clock menu more-arrow no yes mobile

Filed under:

Leftovers: Is Brian Goodwin still a prospect?

The morning after every Washington Nationals game this season we'll revisit the previous day's buffet to over-analyze a morsel of information, nugget from the box score, or tasty treat from the post-game quotes.

Logan Bowles-USA TODAY Sports

You probably know by the leading question in the headline which way I'm going with this.

On Monday, the Washington Nationals sent OF Brian Goodwin back to the minors, along with several others -- some with big league experience.

Patrick provided Goodwin's vitals in his post about the moves:

Goodwin, 25, and a Nats' 2011 1st Round pick, played at Double-A Harrisburg last season after an injury-shortened 2014 campaign, putting up a .226/.290/.340 line with 17 doubles, four triples and eight home runs in 114 games and 472 PAs for the Senators. He was 3 for 11 (.273/.400/.273) with three walks and four Ks in eight games this Spring.

It's a little misleading referring to Goodwin as a first round pick, though technically he was. He was a compensation pick, so he was selected after the "normal" first round ended, 34th overall. Goodwin was the last of three first round picks for the Nats in that draft, after Anthony Rendon (No. 6 overall) and Alex Meyer (No. 23 overall).

Goodwin made several top prospect lists in 2013 and 2014, but then the luster wore off.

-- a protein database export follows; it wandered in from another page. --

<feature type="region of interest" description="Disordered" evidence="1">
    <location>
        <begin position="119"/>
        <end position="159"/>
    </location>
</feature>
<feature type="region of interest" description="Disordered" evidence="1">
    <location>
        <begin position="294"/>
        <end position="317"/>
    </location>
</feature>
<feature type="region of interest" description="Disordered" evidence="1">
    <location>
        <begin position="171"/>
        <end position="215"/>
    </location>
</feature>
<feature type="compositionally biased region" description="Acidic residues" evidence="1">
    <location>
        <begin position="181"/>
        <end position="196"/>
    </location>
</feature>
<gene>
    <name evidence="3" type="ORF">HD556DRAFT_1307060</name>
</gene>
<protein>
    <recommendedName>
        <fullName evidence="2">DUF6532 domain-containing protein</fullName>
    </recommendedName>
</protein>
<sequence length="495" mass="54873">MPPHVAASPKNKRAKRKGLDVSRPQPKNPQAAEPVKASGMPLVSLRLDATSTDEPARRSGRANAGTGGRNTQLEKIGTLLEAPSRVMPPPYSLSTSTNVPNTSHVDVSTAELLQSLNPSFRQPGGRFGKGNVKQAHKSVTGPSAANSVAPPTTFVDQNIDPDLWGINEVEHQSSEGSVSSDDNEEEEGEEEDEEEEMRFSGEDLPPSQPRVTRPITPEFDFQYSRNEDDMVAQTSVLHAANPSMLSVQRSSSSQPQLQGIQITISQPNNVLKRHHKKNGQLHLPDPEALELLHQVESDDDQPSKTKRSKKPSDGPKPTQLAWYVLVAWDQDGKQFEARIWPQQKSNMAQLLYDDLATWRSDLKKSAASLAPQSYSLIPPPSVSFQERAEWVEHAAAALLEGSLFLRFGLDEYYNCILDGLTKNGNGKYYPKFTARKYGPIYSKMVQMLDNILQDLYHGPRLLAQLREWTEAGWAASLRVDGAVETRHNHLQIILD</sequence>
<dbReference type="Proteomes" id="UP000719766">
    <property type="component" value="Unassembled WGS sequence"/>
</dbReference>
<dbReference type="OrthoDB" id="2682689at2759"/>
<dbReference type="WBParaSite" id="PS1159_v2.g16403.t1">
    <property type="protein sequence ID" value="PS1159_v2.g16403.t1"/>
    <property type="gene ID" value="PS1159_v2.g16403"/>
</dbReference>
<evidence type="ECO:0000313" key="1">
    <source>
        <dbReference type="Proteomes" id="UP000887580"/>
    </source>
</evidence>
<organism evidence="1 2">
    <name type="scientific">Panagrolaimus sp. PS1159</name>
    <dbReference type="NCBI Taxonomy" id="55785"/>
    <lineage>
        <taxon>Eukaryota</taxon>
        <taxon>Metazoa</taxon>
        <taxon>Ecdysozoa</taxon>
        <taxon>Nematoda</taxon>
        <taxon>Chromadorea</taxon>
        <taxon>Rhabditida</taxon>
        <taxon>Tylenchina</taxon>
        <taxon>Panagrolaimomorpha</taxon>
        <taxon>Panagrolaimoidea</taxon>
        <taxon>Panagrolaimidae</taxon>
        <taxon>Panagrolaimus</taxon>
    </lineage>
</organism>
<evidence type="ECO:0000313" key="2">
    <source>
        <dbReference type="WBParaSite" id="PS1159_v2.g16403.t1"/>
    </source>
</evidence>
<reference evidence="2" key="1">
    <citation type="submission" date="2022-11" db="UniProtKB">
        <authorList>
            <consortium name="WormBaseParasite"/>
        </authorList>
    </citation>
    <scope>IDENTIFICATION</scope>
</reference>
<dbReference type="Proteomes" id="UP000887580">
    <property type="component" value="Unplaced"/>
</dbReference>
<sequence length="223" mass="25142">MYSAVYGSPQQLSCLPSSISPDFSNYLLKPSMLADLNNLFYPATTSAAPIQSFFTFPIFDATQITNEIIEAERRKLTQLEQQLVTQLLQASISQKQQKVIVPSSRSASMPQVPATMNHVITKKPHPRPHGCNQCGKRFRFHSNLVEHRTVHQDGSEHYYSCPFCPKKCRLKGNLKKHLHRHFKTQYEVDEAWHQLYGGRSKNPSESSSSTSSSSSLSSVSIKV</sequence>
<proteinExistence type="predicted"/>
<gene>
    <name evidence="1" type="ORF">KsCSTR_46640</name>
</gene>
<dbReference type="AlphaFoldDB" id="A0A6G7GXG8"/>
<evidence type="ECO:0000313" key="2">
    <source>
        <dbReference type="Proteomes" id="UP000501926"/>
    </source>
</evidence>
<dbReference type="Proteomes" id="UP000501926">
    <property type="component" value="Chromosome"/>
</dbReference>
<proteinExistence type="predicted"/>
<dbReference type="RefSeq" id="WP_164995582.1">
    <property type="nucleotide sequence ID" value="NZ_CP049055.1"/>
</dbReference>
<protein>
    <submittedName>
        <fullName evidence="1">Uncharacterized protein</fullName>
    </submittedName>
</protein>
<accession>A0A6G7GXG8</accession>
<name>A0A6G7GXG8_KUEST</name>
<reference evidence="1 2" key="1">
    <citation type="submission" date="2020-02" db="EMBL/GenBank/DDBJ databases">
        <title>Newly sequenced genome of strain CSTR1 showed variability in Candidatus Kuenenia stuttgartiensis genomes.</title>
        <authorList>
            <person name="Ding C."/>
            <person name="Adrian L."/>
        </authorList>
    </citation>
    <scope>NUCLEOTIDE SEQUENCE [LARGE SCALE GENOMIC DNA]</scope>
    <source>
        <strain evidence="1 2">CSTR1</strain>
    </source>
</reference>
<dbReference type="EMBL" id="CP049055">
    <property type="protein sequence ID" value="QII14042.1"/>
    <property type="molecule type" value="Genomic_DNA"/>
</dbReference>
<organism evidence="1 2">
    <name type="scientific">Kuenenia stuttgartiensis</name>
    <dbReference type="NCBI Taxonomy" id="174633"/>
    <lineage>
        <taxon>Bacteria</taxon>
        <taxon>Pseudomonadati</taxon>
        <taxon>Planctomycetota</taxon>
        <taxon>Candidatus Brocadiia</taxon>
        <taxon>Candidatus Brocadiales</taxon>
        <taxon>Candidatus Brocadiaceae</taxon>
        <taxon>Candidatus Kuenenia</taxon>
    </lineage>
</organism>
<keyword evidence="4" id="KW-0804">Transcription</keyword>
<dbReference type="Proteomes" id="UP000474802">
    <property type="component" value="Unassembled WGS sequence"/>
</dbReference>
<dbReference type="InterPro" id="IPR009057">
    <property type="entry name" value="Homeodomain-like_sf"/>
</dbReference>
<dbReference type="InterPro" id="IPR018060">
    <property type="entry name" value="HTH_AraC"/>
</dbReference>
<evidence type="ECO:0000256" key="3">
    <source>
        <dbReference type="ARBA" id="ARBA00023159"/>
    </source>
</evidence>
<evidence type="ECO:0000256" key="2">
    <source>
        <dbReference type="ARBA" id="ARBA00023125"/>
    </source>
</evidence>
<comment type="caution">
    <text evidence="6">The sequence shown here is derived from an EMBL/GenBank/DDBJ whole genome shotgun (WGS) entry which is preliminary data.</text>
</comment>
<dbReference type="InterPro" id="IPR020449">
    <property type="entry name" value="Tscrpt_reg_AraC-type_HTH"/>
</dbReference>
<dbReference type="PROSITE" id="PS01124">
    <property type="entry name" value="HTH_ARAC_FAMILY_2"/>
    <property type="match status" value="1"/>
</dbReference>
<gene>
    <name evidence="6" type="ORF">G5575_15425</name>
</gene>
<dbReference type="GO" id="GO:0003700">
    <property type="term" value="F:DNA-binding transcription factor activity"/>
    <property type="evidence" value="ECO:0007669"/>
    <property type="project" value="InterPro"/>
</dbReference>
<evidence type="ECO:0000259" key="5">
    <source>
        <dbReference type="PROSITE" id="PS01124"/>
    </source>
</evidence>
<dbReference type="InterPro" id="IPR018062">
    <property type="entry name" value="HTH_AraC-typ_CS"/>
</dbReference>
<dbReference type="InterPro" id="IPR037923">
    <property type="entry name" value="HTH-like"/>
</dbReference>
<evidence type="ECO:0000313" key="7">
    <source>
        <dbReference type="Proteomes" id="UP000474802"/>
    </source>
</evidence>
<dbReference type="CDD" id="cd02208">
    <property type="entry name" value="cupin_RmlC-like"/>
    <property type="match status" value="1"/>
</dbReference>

He was a guy that looked like he had all the tools. Goodwin was (is) a fabulous athlete, can run, and possessed a short, swift stroke that made good contact with some pop. On top of all that, in college and his first couple of minor league seasons, he really displayed a talent for on-base skills.

I personally saw him play several times in his first year of pro ball in 2012 when he was with Low-A Hagerstown and he was a rarity in the low minors -- a hitter that controlled the pace of the at bats, not the pitcher. He worked the count until he got what he wanted, not swinging freely or expanding his strike zone like many young hitters do when they are trying to impress.

That season, Goodwin hit .324/.438/.542 in 266 plate appearances before the Nats moved him up to AA Harrisburg. It seemed curious for him to jump High-A Potomac, but Potomac traditionally had problems with drainage on their field and the previous season Bryce Harper made the same leap. The Nats didn't want to risk injury so they promoted Goodwin two levels. Besides, he looked like he could handle it.

He hasn't been the same.

He only hit .223/.306/.373 the rest of the way in Double-A, then got hurt. For the next two seasons, he fought through a variety of injuries and watched his on-base, contact and power rates all decline.

He was so bad in Syracuse in 2014 (.219/.342/.328, 329 PAs) that the Nats moved him back to Harrisburg in 2015 and he did even worse as his stats showed above.

He's still on the 40-man roster, but at this point it looks like it's gonna take some kind of miracle for something to click in Goodwin to see him even tap into his potential, much less fulfill it.

Prospects will break your heart sometimes.